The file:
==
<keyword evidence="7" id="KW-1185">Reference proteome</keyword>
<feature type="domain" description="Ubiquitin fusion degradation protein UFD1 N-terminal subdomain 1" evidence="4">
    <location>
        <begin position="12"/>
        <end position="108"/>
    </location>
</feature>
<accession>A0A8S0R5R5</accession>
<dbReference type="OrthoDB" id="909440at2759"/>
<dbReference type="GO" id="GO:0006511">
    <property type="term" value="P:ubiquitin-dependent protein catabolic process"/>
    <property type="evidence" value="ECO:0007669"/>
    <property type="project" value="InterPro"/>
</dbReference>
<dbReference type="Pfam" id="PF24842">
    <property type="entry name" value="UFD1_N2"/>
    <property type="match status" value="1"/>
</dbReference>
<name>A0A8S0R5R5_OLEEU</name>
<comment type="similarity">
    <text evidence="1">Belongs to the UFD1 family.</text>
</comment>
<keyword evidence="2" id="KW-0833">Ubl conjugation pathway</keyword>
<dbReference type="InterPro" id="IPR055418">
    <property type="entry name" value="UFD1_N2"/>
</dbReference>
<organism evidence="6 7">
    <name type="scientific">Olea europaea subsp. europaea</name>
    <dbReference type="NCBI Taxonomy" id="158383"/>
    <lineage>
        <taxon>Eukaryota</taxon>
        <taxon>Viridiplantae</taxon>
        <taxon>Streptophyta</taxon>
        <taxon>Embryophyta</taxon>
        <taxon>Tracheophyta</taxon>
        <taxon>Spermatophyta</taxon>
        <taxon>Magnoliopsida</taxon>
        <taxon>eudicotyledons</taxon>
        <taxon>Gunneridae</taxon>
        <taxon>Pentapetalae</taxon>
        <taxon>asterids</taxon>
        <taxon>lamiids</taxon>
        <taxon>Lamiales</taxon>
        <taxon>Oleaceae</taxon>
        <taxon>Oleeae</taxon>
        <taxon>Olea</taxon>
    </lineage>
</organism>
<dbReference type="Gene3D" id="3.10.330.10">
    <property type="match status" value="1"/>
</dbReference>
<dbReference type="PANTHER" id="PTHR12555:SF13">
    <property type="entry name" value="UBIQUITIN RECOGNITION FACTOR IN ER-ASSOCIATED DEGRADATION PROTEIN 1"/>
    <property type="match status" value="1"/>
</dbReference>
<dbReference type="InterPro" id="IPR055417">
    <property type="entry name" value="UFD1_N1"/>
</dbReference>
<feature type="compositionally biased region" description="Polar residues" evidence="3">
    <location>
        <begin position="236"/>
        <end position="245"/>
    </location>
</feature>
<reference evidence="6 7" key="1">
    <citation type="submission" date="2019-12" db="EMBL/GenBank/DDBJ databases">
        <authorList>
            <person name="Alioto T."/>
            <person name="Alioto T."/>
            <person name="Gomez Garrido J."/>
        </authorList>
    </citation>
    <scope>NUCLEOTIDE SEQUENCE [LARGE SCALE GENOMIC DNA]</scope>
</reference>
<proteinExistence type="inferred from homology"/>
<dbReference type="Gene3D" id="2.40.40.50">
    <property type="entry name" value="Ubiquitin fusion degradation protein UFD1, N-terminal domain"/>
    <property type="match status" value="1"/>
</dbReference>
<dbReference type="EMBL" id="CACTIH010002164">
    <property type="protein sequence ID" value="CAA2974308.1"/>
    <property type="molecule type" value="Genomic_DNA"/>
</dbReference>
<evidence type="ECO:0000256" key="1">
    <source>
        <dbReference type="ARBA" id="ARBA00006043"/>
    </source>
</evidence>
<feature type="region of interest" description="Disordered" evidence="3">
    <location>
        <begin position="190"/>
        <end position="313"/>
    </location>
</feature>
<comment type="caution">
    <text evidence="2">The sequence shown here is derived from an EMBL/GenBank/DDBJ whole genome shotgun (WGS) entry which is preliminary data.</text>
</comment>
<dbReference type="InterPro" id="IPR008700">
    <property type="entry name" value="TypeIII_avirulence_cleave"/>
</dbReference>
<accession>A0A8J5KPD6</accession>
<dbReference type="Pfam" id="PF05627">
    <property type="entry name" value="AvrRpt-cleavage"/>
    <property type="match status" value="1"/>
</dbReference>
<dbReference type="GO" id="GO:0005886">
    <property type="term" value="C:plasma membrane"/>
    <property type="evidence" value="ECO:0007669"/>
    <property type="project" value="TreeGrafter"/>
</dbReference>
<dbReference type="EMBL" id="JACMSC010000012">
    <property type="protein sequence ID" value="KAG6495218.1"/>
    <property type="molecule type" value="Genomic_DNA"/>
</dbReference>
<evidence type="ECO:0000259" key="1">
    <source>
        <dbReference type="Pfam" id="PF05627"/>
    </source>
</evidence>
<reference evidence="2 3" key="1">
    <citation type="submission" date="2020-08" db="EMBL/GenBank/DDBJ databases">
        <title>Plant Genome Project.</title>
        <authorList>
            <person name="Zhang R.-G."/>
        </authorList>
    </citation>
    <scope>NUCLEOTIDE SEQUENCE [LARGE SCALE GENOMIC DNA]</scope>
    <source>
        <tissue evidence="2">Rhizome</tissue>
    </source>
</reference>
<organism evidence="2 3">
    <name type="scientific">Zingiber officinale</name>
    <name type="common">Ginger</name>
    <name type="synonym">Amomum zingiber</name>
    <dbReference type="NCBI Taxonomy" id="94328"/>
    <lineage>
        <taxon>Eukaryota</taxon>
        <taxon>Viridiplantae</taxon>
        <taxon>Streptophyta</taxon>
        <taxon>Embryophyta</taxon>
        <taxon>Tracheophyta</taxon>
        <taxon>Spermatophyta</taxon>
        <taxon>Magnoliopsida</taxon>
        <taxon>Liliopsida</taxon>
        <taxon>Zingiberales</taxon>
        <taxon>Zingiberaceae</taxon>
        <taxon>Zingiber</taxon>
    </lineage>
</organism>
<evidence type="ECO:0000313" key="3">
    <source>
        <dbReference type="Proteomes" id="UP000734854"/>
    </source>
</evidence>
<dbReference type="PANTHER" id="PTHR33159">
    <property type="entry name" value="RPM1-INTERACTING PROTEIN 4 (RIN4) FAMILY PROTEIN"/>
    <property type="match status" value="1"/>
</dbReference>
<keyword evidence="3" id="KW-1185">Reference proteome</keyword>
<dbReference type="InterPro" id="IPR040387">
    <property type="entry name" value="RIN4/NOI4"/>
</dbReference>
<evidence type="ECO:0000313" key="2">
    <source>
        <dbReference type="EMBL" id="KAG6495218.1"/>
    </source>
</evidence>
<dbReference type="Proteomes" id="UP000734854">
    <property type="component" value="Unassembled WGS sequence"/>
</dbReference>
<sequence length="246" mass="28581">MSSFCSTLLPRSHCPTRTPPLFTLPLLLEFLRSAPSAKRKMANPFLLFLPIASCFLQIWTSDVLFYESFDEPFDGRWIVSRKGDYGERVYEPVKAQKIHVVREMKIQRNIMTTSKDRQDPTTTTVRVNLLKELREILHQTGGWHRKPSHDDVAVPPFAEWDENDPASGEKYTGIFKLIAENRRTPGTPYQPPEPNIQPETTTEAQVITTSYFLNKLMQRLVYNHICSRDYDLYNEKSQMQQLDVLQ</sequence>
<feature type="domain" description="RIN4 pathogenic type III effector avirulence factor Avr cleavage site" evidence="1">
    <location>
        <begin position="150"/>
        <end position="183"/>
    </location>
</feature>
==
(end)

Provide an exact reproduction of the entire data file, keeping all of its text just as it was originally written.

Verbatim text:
<keyword evidence="7" id="KW-1185">Reference proteome</keyword>
<feature type="domain" description="Ubiquitin fusion degradation protein UFD1 N-terminal subdomain 1" evidence="4">
    <location>
        <begin position="12"/>
        <end position="108"/>
    </location>
</feature>
<accession>A0A8S0R5R5</accession>
<dbReference type="OrthoDB" id="909440at2759"/>
<dbReference type="GO" id="GO:0006511">
    <property type="term" value="P:ubiquitin-dependent protein catabolic process"/>
    <property type="evidence" value="ECO:0007669"/>
    <property type="project" value="InterPro"/>
</dbReference>
<dbReference type="Pfam" id="PF24842">
    <property type="entry name" value="UFD1_N2"/>
    <property type="match status" value="1"/>
</dbReference>
<name>A0A8S0R5R5_OLEEU</name>
<comment type="similarity">
    <text evidence="1">Belongs to the UFD1 family.</text>
</comment>
<keyword evidence="2" id="KW-0833">Ubl conjugation pathway</keyword>
<dbReference type="InterPro" id="IPR055418">
    <property type="entry name" value="UFD1_N2"/>
</dbReference>
<organism evidence="6 7">
    <name type="scientific">Olea europaea subsp. europaea</name>
    <dbReference type="NCBI Taxonomy" id="158383"/>
    <lineage>
        <taxon>Eukaryota</taxon>
        <taxon>Viridiplantae</taxon>
        <taxon>Streptophyta</taxon>
        <taxon>Embryophyta</taxon>
        <taxon>Tracheophyta</taxon>
        <taxon>Spermatophyta</taxon>
        <taxon>Magnoliopsida</taxon>
        <taxon>eudicotyledons</taxon>
        <taxon>Gunneridae</taxon>
        <taxon>Pentapetalae</taxon>
        <taxon>asterids</taxon>
        <taxon>lamiids</taxon>
        <taxon>Lamiales</taxon>
        <taxon>Oleaceae</taxon>
        <taxon>Oleeae</taxon>
        <taxon>Olea</taxon>
    </lineage>
</organism>
<dbReference type="Gene3D" id="3.10.330.10">
    <property type="match status" value="1"/>
</dbReference>
<dbReference type="PANTHER" id="PTHR12555:SF13">
    <property type="entry name" value="UBIQUITIN RECOGNITION FACTOR IN ER-ASSOCIATED DEGRADATION PROTEIN 1"/>
    <property type="match status" value="1"/>
</dbReference>
<dbReference type="InterPro" id="IPR055417">
    <property type="entry name" value="UFD1_N1"/>
</dbReference>
<feature type="compositionally biased region" description="Polar residues" evidence="3">
    <location>
        <begin position="236"/>
        <end position="245"/>
    </location>
</feature>
<reference evidence="6 7" key="1">
    <citation type="submission" date="2019-12" db="EMBL/GenBank/DDBJ databases">
        <authorList>
            <person name="Alioto T."/>
            <person name="Alioto T."/>
            <person name="Gomez Garrido J."/>
        </authorList>
    </citation>
    <scope>NUCLEOTIDE SEQUENCE [LARGE SCALE GENOMIC DNA]</scope>
</reference>
<proteinExistence type="inferred from homology"/>
<dbReference type="Gene3D" id="2.40.40.50">
    <property type="entry name" value="Ubiquitin fusion degradation protein UFD1, N-terminal domain"/>
    <property type="match status" value="1"/>
</dbReference>
<dbReference type="EMBL" id="CACTIH010002164">
    <property type="protein sequence ID" value="CAA2974308.1"/>
    <property type="molecule type" value="Genomic_DNA"/>
</dbReference>
<evidence type="ECO:0000256" key="1">
    <source>
        <dbReference type="ARBA" id="ARBA00006043"/>
    </source>
</evidence>
<feature type="region of interest" description="Disordered" evidence="3">
    <location>
        <begin position="190"/>
        <end position="313"/>
    </location>
</feature>
<comment type="caution">
    <text evidence="2">The sequence shown here is derived from an EMBL/GenBank/DDBJ whole genome shotgun (WGS) entry which is preliminary data.</text>
</comment>
<dbReference type="InterPro" id="IPR008700">
    <property type="entry name" value="TypeIII_avirulence_cleave"/>
</dbReference>
<accession>A0A8J5KPD6</accession>
<dbReference type="Pfam" id="PF05627">
    <property type="entry name" value="AvrRpt-cleavage"/>
    <property type="match status" value="1"/>
</dbReference>
<dbReference type="GO" id="GO:0005886">
    <property type="term" value="C:plasma membrane"/>
    <property type="evidence" value="ECO:0007669"/>
    <property type="project" value="TreeGrafter"/>
</dbReference>
<dbReference type="EMBL" id="JACMSC010000012">
    <property type="protein sequence ID" value="KAG6495218.1"/>
    <property type="molecule type" value="Genomic_DNA"/>
</dbReference>
<evidence type="ECO:0000259" key="1">
    <source>
        <dbReference type="Pfam" id="PF05627"/>
    </source>
</evidence>
<reference evidence="2 3" key="1">
    <citation type="submission" date="2020-08" db="EMBL/GenBank/DDBJ databases">
        <title>Plant Genome Project.</title>
        <authorList>
            <person name="Zhang R.-G."/>
        </authorList>
    </citation>
    <scope>NUCLEOTIDE SEQUENCE [LARGE SCALE GENOMIC DNA]</scope>
    <source>
        <tissue evidence="2">Rhizome</tissue>
    </source>
</reference>
<organism evidence="2 3">
    <name type="scientific">Zingiber officinale</name>
    <name type="common">Ginger</name>
    <name type="synonym">Amomum zingiber</name>
    <dbReference type="NCBI Taxonomy" id="94328"/>
    <lineage>
        <taxon>Eukaryota</taxon>
        <taxon>Viridiplantae</taxon>
        <taxon>Streptophyta</taxon>
        <taxon>Embryophyta</taxon>
        <taxon>Tracheophyta</taxon>
        <taxon>Spermatophyta</taxon>
        <taxon>Magnoliopsida</taxon>
        <taxon>Liliopsida</taxon>
        <taxon>Zingiberales</taxon>
        <taxon>Zingiberaceae</taxon>
        <taxon>Zingiber</taxon>
    </lineage>
</organism>
<evidence type="ECO:0000313" key="3">
    <source>
        <dbReference type="Proteomes" id="UP000734854"/>
    </source>
</evidence>
<dbReference type="PANTHER" id="PTHR33159">
    <property type="entry name" value="RPM1-INTERACTING PROTEIN 4 (RIN4) FAMILY PROTEIN"/>
    <property type="match status" value="1"/>
</dbReference>
<keyword evidence="3" id="KW-1185">Reference proteome</keyword>
<dbReference type="InterPro" id="IPR040387">
    <property type="entry name" value="RIN4/NOI4"/>
</dbReference>
<evidence type="ECO:0000313" key="2">
    <source>
        <dbReference type="EMBL" id="KAG6495218.1"/>
    </source>
</evidence>
<dbReference type="Proteomes" id="UP000734854">
    <property type="component" value="Unassembled WGS sequence"/>
</dbReference>
<sequence length="246" mass="28581">MSSFCSTLLPRSHCPTRTPPLFTLPLLLEFLRSAPSAKRKMANPFLLFLPIASCFLQIWTSDVLFYESFDEPFDGRWIVSRKGDYGERVYEPVKAQKIHVVREMKIQRNIMTTSKDRQDPTTTTVRVNLLKELREILHQTGGWHRKPSHDDVAVPPFAEWDENDPASGEKYTGIFKLIAENRRTPGTPYQPPEPNIQPETTTEAQVITTSYFLNKLMQRLVYNHICSRDYDLYNEKSQMQQLDVLQ</sequence>
<feature type="domain" description="RIN4 pathogenic type III effector avirulence factor Avr cleavage site" evidence="1">
    <location>
        <begin position="150"/>
        <end position="183"/>
    </location>
</feature>